McCain's defense tour heads to Colorado

Sen. John McCain (R-Ariz.) is checking off another swing state on his tour to warn about cuts to defense spending. 

McCain, and Sens. Lindsey Graham (R-S.C.) and Kelly Ayotte (R-N.H.) are teaming up Tuesday in Colorado for a town hall to talk about the danger of the defense cuts set to hit Jan. 2 through sequestration. The stop in Colorado Springs, Colo., marks the sixth state the senators have visited on their “Preserving America’s Strength” town-hall road trip.  

All of the events have been held in presidential battlegrounds.

The senators began the tour in July with town halls in Florida, North Carolina, Virginia and New Hampshire, and then traveled during August's congressional recess to Nevada.

They said their event in Colorado Springs is designed to “sound the alarm” over the danger of the cuts.

“We look forward to visiting Colorado Springs to sound the alarm about the profound negative consequences of these cuts to our national security and economy,” they said in a statement. “This community — which plays such a critical role in our nation’s defense — will bear the brunt of the defense sequestration cuts.  It is a voice that must be heard in Washington.”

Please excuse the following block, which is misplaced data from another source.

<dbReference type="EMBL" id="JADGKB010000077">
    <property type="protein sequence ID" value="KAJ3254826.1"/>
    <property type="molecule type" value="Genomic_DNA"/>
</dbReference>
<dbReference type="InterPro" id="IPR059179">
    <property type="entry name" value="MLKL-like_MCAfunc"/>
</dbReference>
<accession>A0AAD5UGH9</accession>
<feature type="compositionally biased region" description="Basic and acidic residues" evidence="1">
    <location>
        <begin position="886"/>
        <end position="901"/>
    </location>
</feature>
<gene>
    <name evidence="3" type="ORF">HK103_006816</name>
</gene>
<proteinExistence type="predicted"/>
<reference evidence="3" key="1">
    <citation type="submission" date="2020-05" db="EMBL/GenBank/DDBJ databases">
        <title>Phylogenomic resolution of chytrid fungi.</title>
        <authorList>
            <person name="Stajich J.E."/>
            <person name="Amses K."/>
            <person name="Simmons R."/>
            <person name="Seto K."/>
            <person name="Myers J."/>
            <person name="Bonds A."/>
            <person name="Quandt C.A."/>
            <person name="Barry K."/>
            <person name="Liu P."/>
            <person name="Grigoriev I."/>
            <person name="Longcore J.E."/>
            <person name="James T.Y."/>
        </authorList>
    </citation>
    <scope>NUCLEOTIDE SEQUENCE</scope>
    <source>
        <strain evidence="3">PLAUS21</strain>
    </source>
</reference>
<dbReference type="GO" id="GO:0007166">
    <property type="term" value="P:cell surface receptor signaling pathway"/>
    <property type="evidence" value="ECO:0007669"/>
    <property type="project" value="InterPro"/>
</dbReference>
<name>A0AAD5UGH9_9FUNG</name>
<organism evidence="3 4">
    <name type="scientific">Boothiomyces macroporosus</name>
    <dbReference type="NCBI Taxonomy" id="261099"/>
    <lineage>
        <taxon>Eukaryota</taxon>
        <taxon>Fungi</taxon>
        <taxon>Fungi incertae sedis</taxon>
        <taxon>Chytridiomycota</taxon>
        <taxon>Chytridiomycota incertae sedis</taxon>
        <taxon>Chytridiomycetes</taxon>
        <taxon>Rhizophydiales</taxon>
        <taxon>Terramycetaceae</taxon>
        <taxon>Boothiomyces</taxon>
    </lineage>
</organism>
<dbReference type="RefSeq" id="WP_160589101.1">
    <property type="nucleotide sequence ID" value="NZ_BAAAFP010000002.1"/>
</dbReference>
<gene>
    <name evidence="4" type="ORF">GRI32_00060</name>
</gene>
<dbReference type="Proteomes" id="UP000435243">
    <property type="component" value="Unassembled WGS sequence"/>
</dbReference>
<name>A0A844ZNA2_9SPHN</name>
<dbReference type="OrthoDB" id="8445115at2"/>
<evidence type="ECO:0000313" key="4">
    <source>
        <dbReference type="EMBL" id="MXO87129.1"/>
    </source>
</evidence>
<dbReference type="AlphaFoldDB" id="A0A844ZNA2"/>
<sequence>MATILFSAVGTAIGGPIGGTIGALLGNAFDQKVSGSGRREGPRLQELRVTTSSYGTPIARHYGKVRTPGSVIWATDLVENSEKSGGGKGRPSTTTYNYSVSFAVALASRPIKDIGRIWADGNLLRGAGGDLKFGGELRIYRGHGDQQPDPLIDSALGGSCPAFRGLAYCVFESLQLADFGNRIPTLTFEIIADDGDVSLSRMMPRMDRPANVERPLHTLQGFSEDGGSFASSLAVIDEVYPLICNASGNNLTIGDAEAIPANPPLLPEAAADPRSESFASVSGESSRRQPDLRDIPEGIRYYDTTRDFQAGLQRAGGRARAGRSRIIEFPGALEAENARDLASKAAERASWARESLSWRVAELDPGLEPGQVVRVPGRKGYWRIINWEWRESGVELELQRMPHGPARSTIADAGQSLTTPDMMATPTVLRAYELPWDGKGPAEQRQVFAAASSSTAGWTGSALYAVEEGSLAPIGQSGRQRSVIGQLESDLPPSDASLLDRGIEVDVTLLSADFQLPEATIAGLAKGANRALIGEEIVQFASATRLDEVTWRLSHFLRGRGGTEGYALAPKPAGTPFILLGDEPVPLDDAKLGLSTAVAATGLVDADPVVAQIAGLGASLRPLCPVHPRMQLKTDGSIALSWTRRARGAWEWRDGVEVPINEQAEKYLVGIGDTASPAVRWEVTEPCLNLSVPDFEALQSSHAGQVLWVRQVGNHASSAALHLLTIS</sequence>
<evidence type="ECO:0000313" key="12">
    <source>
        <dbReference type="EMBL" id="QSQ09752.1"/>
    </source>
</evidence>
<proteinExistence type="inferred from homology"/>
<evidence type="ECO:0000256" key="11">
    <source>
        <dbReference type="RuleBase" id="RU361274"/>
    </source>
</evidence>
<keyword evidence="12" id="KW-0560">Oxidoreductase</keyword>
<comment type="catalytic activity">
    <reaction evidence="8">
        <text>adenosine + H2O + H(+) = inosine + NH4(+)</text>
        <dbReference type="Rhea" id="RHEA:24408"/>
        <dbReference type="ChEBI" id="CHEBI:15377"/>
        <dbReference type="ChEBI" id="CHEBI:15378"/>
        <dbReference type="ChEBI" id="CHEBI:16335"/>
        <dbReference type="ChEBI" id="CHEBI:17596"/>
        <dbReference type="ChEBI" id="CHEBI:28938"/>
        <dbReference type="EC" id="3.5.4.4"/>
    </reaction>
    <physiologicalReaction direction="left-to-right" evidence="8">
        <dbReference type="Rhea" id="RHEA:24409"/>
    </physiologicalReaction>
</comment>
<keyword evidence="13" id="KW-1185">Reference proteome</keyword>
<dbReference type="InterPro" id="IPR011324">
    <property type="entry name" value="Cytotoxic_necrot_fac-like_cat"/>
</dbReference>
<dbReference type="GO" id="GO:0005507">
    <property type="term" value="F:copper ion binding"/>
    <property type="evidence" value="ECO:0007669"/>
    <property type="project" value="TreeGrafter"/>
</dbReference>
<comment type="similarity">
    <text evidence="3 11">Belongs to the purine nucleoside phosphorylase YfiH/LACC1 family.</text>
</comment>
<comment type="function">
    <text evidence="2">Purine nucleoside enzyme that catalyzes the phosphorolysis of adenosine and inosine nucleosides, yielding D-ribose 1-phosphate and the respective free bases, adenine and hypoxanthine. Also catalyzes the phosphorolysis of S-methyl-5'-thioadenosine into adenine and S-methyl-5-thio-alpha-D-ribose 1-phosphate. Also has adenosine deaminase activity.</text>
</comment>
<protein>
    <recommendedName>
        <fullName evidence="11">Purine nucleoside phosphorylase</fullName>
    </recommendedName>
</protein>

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The defense cuts under sequestration have become an issue in the presidential race, with both President Obama and Mitt Romney using the issue as an attack line.

Romney says Obama is weakening the country’s defense by threatening to reduce military spending in order to win tax increases, while Obama argues Republicans are willing to cut the military to protect tax cuts for the wealthy.

The three senators, meanwhile, were unable to generate any momentum in Washington to stall the cuts, as a bill to delay them for a year went nowhere in Congress. McCain, ranking member of the Senate Armed Services Committee, and the committee's chairman, Sen. Carl Levin (D-Mich.), say there have been informal discussions among senators for dealing with sequestration, but no proposals have emerged from the talks.

Sequestration would cut $109 billion from the budget in 2013, including $55 billion in defense spending. Over the next decade, sequestration would reduce Pentagon budgets by $492 billion.

Both Democrats and Republicans want to avert the across-the-board sequester cuts, but the two parties have been deadlocked over how to find alternate deficit reduction.

Sequestration has now been rolled up into the end-of-year “fiscal cliff” negotiations in the lame-duck session, where Congress will also have to deal with the expiring Bush tax rates and possibly another increase in the debt ceiling.